Consolidation warehouses add efficiency

July 1, 2003
Recent proposals to restructure the logistics infrastructure for wholesale grocers and retail supermarket chains offer the possibility of cutting inventory

Recent proposals to restructure the logistics infrastructure for wholesale grocers and retail supermarket chains offer the possibility of cutting inventory throughout the supply chain while reducing costs and improving productivity for distributors.

As practiced by most wholesalers and retail operators, the supply chain contains at least four links starting with manufacturing plants. Usually unable to sell goods as fast as they are produced and unable to store all inventory at the manufacturing site, most manufacturers ship their working inventory downstream in the supply chain to internal distribution centers or public warehouses for storage and subsequent shipment to wholesale customers. Wholesale grocers and retail chains, in turn, store product in their own warehouses until it is ordered by stores, at which time it is handled again in almost exactly the same manner as it was handled in the manufacturer's distribution center. Product in wholesale distribution centers falls into two categories — fast moving items in constant demand by stores and slow-movers that sell consistently, but at a slow pace and low volume. Some of the slow-movers sell at the rate of less than a pallet load per week at fairly active wholesalers.

The result is that most wholesale distribution centers contain excess inventory. Fast moving inventory is stocked in large quantities so that it is always available for shipment. At the same time, wholesalers usually have excess slow-mover inventory, because manufacturers require purchase of a minimum amount that often exceeds short-term demand. Both factors add to total system inventory and inflate holding costs as well as requiring additional storage capacity. Adding to this inefficiency is the proximity of the warehouses. In the Northeastern US, manufacturer and wholesaler warehouses are clustered together with about 35 warehouses in the area, often within 10 miles of one another.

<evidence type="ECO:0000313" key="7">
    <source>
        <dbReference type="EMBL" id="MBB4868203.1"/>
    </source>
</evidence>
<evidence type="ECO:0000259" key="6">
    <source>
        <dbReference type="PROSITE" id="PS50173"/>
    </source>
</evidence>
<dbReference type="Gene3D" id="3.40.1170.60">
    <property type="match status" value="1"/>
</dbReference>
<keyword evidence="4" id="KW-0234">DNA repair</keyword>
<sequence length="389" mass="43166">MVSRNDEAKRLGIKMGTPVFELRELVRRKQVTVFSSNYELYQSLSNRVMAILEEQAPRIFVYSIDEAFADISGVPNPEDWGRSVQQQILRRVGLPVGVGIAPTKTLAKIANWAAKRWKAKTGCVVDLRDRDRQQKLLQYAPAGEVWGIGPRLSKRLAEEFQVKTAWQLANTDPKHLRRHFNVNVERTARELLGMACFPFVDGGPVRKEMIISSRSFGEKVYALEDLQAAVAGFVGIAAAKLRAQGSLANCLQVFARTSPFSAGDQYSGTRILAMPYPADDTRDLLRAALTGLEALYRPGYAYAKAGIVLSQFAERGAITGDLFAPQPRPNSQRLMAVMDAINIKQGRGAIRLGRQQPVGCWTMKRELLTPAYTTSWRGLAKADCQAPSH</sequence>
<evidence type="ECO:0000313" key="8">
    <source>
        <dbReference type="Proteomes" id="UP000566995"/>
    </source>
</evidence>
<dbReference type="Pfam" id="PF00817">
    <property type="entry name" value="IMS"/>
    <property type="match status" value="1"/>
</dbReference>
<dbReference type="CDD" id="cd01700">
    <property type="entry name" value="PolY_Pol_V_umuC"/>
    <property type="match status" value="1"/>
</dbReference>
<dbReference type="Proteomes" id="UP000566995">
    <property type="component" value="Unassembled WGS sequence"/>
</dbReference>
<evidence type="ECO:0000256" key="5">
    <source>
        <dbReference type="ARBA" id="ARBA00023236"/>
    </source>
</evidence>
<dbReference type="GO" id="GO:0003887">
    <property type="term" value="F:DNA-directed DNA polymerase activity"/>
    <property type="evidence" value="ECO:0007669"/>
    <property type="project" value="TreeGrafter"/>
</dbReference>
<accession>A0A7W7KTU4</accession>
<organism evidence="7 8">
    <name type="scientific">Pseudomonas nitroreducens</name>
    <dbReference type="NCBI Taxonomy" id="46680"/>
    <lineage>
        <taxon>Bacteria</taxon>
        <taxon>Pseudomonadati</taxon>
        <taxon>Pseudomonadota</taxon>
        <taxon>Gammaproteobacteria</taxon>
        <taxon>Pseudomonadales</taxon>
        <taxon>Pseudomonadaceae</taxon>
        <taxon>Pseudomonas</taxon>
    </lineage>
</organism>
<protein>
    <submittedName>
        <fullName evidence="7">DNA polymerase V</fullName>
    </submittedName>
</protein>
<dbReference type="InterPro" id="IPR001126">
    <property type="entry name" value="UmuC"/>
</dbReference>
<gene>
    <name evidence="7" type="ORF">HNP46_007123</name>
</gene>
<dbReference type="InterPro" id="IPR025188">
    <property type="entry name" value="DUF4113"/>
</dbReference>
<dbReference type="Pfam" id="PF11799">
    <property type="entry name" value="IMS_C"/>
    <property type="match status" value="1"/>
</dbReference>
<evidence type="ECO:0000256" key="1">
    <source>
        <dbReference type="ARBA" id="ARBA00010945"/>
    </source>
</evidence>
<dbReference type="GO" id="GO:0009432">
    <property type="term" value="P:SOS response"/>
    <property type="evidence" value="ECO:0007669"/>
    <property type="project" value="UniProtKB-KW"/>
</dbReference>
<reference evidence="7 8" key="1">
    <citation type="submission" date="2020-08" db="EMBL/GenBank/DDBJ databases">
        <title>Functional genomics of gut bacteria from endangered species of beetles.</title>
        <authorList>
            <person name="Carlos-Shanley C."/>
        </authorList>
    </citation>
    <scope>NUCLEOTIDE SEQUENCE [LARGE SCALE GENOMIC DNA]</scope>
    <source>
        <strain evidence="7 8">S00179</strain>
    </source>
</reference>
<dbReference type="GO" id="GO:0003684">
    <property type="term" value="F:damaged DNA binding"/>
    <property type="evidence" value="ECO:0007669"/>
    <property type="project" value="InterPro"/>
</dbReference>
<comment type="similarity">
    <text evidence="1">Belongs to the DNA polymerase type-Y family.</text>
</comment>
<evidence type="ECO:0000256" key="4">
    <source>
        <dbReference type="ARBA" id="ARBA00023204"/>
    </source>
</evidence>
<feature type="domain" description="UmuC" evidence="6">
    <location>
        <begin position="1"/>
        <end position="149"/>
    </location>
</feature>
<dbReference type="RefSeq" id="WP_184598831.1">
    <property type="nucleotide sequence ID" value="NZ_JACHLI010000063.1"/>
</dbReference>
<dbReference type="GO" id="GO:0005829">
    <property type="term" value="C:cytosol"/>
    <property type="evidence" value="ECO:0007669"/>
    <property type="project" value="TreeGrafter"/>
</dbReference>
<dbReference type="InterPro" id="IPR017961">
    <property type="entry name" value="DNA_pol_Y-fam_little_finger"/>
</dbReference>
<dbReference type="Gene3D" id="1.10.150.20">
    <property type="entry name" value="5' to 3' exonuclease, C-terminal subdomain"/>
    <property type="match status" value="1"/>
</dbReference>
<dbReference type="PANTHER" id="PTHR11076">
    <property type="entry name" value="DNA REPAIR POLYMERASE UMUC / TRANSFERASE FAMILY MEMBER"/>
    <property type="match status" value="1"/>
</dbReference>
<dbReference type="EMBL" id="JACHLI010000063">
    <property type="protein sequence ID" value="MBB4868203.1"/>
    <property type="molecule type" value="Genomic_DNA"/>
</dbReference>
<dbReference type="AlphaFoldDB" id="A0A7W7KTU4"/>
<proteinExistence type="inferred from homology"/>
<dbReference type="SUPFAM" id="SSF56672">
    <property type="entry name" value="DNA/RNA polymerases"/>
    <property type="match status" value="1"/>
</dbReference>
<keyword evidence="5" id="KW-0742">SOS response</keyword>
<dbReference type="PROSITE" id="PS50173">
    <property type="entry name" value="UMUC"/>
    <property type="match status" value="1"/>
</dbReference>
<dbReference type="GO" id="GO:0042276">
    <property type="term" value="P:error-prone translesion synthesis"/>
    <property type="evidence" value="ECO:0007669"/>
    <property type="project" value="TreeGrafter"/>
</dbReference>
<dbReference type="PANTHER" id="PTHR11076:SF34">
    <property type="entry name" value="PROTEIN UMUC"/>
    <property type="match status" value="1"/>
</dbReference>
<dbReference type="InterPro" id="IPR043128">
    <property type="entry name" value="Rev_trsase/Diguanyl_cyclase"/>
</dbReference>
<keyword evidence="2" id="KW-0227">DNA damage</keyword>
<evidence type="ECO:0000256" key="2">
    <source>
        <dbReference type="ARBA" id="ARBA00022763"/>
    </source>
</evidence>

The traditional distribution chain almost requires inefficient operation. It is built on the concept of duplicate storage facilities between the manufacturer and the consumer and on duplicate labor practices at each link of the chain.

From the manufacturing side, a great deal of the emphasis on cutting costs and improving the supply chain comes from a concern about the rising power of Wal-Mart. Ten years ago, Wal-Mart played almost no part in the grocery business. Today, Wal-Mart comprises as much as 35% of the volume for some grocery manufacturers. One way to help stem that potential for bare-knuckled power in the market is for manufacturers to find ways to help small- and medium-sized retailers and wholesale grocers remain in business as competition to Wal-Mart.

To survive against the Wal-Mart onslaught, retailers and wholesalers must find ways to cut expenses. For instance, Wal-Mart has an advantage of about 8% in operating expense as a percentage of sales at 18% compared to Safeway's 26%. Some supermarket analysts say that customer service at traditional chains can offset Wal-Mart's cost advantage, but others suggest that the retailer that offers the best price advantage to consumers always wins. The results should be relatively easy to measure with Wal-Mart in the process of opening 200 of its grocery-selling supercenters in 2003.

One recent concept for supply chain simplification and cost reduction is the idea of consolidation warehousing. In this concept, manufacturers move away from multiple warehouses for downstream storage and combine their inventories with that of other manufacturers in huge warehouses that take the place of internal distribution centers or third party logistics providers. This concept is a particular favorite of Jack Haedicke, president of the Arena Consulting Group in Eden Prairie, Minnesota.

It is called consolidation warehousing, Haedicke says, because these warehouses perform functions otherwise found in manufacturers' distribution centers or at wholesale grocery warehouses. The consolidation warehouse is a third party storage and consolidation point for the manufacturers and a storage and order selection facility for wholesale grocers and retail supermarket chains.